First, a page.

Ive only been introduced to Blender yesterday and have been trawling through the tutorials and loving it, definitely a new fan, albeit still taking very small steps.

I exported a VRML from a GIS application (ArcScene). I have done little to the scene in Blender, apart from adding some material effects to the ground layer.

What I can't understand is why my final render has a lot of noise in it.

Can someone give me some pointers on how to get a better quality render? Is it something to do with the render settings or have I missed something on the import/configuration of the scene?

enter image description here enter image description here enter image description here

  • $\begingroup$ Interesting image you rendered, by the way. I like it. As my answer suggested below, you should probably boost your sample count up a bunch and put a few hours into rendering it because Cycles looks like a much better choice for your project than BI (Blender Internal) because of its photo-realistic lighting. $\endgroup$
    – Keavon
    Feb 4, 2014 at 23:31

2 Answers 2


Cycles is a raycast-based render engine. It shoots thousands of rays from the camera and bounces them off surfaces randomly to compute the lighting. In order to produce a less-noisy result, you may increase the samples of your render:


This boosts the number of times it shoots rays from the same camera pixels. Since a surface (unless it's a mirror) scatters light, each time a ray bounces off a surface it must go in a random direction. Additional samples help average out this result by bouncing it multiple times per pixel and blending the results.

However, in the end, your result will always be noisy to some degree. Boosting the samples is a good way to avoid this, though.

Another way to avoid noise is to change the rendering method to Blender Internal or a third party renderer:

Blender Render

This is not a raycast renderer, so it simulates lighting in a non-photo-realistic (NPR) way. However, please note that development for the Blender internal renderer has ceased and Blender is generally transitioning to Cycles.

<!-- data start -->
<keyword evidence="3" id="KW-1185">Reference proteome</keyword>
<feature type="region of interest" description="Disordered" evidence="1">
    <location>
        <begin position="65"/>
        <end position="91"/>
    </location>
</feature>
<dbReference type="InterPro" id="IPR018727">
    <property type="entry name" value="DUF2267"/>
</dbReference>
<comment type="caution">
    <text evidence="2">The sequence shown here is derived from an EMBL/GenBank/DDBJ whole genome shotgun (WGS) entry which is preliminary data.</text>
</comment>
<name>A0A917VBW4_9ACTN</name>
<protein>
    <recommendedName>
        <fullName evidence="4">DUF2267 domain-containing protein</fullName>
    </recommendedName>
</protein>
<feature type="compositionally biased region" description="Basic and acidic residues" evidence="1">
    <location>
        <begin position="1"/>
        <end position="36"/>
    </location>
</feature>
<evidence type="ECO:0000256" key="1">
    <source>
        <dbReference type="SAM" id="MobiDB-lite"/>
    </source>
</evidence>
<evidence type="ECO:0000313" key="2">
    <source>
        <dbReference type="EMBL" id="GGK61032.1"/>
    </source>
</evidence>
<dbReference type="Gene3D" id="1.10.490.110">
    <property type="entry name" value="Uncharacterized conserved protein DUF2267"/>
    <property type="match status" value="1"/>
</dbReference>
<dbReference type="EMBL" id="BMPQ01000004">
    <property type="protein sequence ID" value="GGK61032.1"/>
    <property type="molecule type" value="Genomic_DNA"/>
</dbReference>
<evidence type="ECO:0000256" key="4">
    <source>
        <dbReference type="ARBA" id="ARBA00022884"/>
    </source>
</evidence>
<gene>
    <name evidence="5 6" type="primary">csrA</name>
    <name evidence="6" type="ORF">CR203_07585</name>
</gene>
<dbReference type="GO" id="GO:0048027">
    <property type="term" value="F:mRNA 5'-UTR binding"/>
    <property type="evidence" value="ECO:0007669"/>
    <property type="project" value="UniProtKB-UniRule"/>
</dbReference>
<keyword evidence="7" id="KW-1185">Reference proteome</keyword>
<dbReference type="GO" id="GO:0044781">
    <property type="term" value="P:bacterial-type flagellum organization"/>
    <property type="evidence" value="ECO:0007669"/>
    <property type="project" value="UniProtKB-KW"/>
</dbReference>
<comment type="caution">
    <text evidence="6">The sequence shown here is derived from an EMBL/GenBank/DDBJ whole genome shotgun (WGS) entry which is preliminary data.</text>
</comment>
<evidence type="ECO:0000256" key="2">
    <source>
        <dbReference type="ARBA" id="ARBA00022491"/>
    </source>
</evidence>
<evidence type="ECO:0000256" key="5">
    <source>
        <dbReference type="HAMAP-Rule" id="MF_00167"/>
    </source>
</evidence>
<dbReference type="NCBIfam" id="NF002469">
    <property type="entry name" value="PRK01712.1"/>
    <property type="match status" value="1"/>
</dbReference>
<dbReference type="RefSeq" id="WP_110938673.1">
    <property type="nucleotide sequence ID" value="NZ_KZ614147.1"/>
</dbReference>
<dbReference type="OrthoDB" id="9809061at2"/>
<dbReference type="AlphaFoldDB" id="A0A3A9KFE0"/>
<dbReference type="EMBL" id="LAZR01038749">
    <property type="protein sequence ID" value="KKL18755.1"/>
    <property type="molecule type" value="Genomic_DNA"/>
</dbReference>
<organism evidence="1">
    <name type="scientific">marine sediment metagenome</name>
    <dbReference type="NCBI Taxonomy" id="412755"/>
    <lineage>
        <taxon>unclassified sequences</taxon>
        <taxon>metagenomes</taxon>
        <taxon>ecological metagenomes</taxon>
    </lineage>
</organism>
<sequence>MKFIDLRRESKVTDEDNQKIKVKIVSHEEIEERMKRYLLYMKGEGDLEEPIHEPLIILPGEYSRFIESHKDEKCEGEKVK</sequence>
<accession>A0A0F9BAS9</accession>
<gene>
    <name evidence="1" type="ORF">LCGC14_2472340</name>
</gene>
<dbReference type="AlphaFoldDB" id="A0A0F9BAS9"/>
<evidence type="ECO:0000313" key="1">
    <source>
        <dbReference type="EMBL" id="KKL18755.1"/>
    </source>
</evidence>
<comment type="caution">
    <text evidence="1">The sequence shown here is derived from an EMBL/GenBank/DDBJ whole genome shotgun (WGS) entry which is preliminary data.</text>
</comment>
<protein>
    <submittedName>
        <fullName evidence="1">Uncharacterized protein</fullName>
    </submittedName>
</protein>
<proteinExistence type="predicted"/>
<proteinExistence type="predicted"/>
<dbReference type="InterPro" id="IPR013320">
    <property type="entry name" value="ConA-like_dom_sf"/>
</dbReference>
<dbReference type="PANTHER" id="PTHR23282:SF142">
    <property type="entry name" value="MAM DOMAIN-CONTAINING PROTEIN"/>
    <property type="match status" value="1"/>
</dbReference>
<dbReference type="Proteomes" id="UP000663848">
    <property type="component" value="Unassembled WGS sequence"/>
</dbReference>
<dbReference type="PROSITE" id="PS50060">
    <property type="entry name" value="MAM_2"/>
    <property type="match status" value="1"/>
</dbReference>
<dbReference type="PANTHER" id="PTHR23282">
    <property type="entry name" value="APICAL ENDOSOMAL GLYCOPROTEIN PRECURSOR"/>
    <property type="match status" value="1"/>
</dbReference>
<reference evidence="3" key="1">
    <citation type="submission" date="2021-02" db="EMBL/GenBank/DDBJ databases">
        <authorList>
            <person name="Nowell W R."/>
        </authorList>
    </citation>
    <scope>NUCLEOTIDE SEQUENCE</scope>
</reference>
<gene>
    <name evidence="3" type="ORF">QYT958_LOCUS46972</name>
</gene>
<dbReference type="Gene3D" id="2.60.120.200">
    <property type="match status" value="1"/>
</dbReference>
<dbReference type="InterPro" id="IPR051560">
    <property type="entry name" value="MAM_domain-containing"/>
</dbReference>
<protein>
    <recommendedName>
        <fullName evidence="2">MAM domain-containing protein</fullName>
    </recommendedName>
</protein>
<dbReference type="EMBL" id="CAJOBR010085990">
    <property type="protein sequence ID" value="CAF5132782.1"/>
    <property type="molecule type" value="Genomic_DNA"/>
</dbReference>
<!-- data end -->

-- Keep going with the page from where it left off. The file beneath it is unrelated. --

If you are interested in learning more about how Cycles or raycast renderers work, please take a look at my question: Why Can't Cycles Cast 1 Ray per Image Pixel, Instead Renders Progressively to Infinity?

If you would like to learn why some areas of an image are more noisy than others, which may help you avoid especially noisy areas, see my other question: What is the Reason Cycles Creates Incorrectly Colored/Firefly Artifact Pixels?


Blender Internal

If you're using Blender Internal with Raytracing as your Gather mode, the following will work. Raytracing is realistic, but it requires a certain number of samples, otherwise it will be grainy.

In the World settings in the Gather section, change the samples to something like 10 or 12: enter image description here


If you're using Cycles, you can turn up the render samples in the Render panel under sampling: enter image description here

  • 2
    $\begingroup$ Definitely Cycles, otherwise the 'Feature Set' and OSL setting won't be visible. $\endgroup$
    – Mike Pan
    Feb 4, 2014 at 17:40
  • $\begingroup$ @MikePan good catch. I expected to see a sampling panel and automatically assumed it was BI when I didn't. Edited the answer accordingly. $\endgroup$
    – CharlesL
    Feb 4, 2014 at 20:47

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